With no looming reelection, Obama will have the rare opportunity to speak almost entirely from the heart.
Yes he did.
President Obama will use his seventh and final State of the Union address Tuesday to reflect on his time in office, the change he has delivered, and his hopes for the future.
With no looming reelection, Obama will have the rare opportunity to speak almost entirely from the heart and emphasize issues that resonate with him, such as gun control, criminal justice reform and immigration, as he begins shaping his own post-presidency legacy.
Despite his lame duck status, the president is optimistic, according to advisers. There are still a number of initiatives that Obama hopes Congress and the American people will rally behind.
Obama will deliver his final State of the Union address on Tuesday.
Advisers who met with Obama as he readied his recent executive actions on gun control said the President gave this guidance: “Everything this year should be infused with a sense of possibility” and “don’t take the foot off the gas pedal.”
In a YouTube video released last week, Obama gave viewers a taste of what’s to come in the highly anticipated address, with a confident message that centered on the progress made during his tenure and his hope for the future.
“Since I took office seven years ago, in the midst of crisis, I don’t think I have ever been more optimistic about a year ahead than I am right now,” Obama said in the two-minute spot, before reflecting on the past.
Obama is likely to highlight his biggest, and, not coincidentally, his most controversial, accomplishments, including the enactment of Obamacare.
“The people I’ve met, the stories that you’ve shared, the remarkable things you’ve done to make change happen to recover from crisis and set this country on a better, strong course for tomorrow,” he said. “That’s what makes America great. Our capacity to change for the better. Our ability to come together as one American family and pull ourselves closer to the America we believe in,”
Obama is likely to deliver a staunch defense of his record and highlight his biggest, and, not coincidentally, his most controversial, accomplishments — the enactment of Obamacare, the killing of Osama bin Laden, the resuscitation of the economy, the Iran nuclear deal, and the ushering in of an era of equal rights to marriage for gay couples — as he publicly contemplates his legacy.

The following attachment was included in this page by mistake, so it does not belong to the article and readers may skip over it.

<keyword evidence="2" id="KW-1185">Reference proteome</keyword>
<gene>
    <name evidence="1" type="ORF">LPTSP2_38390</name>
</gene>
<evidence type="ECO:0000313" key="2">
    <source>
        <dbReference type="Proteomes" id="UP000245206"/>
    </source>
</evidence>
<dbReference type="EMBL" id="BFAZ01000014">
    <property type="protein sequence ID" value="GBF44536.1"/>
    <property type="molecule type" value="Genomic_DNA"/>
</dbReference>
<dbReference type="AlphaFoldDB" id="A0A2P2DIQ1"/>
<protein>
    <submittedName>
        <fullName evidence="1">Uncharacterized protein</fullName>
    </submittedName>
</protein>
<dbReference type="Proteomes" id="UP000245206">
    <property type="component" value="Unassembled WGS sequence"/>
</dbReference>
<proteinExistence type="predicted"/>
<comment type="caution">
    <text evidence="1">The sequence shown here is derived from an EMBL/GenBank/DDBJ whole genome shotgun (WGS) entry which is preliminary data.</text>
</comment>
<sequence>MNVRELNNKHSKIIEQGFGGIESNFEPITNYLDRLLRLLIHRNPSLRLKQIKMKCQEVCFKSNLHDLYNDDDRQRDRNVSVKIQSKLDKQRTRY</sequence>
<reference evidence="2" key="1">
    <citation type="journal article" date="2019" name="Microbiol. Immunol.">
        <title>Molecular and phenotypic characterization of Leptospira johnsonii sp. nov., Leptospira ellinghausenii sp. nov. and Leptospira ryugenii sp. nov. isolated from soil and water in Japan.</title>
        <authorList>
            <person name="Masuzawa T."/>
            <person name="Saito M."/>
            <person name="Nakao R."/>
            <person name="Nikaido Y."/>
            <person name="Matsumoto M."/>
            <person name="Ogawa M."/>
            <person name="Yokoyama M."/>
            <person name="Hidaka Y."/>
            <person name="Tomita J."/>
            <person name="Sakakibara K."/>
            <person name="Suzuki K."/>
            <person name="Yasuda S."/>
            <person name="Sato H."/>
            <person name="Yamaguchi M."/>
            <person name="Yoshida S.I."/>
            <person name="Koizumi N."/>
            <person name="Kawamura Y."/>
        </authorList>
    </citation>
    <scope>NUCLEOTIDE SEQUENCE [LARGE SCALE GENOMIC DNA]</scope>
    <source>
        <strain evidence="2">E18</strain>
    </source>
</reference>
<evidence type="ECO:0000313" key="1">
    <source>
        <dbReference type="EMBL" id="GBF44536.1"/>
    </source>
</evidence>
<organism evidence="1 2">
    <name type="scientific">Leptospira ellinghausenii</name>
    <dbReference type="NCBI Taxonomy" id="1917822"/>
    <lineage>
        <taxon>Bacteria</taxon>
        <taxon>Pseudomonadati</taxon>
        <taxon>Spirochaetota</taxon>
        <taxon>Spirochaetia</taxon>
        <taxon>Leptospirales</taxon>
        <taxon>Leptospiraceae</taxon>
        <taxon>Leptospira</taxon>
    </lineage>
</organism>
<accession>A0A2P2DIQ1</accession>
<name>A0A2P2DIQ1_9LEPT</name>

Over the past year alone, Obama has reached a nuclear deal with Iran, relaunched diplomatic relations with Cuba, secured a global climate pact and an Asia-Pacific trade deal, and negotiated a budget deal with the Republican-led Congress. Unemployment has fallen to 5% and renewed confidence in the economy has led the Federal Reserve to start raising interest rates.
Republican Gov. Nikki Haley of South Carolina, a potential GOP vice presidential candidate, will give her party’s official response immediately after Obama’s address.
Obama’s chief of staff, Denis McDonough, said the President planned in his speech to cite those achievements to argue that “we’ve brought America back.”
Coming one week after the emotional announcement of a slew of executive actions designed to curb gun violence in the U.S., and just days after a nationally televised town hall meeting on the topic, Obama is sure to revisit the subject with a continued defense of the measures — which many opponents on the right have blasted.
The President plans to make a powerful and somber statement by leaving an empty seat in the House chamber in honor of victims of gun violence.
In a YouTube video released last week, Obama gave viewers a taste of what’s to come in the highly anticipated address.
The heated partisan rhetoric of election year politics is sure to weigh heavy on the speech as will the fight against ISIS and other terrorist groups, as fears over another attack continue to linger in the aftermath of the shootings in Paris and San Bernardino.
But Obama will also push for bipartisan issues including a renewed call for criminal justice reform and approval of the Asia-Pacific trade agreement, which many Republicans support.
“If he will focus on what he agrees on with Congress instead of what we disagree on, there’s quite a bit we could get done in 2016,” Republican Sen. Lamar Alexander said.
Republican Gov. Nikki Haley of South Carolina, a potential GOP vice presidential candidate, will give her party’s official response immediately after Obama’s address. National Rifle Association honcho Wayne LaPierre also plans on issuing a rebuttal.
With News Wire Services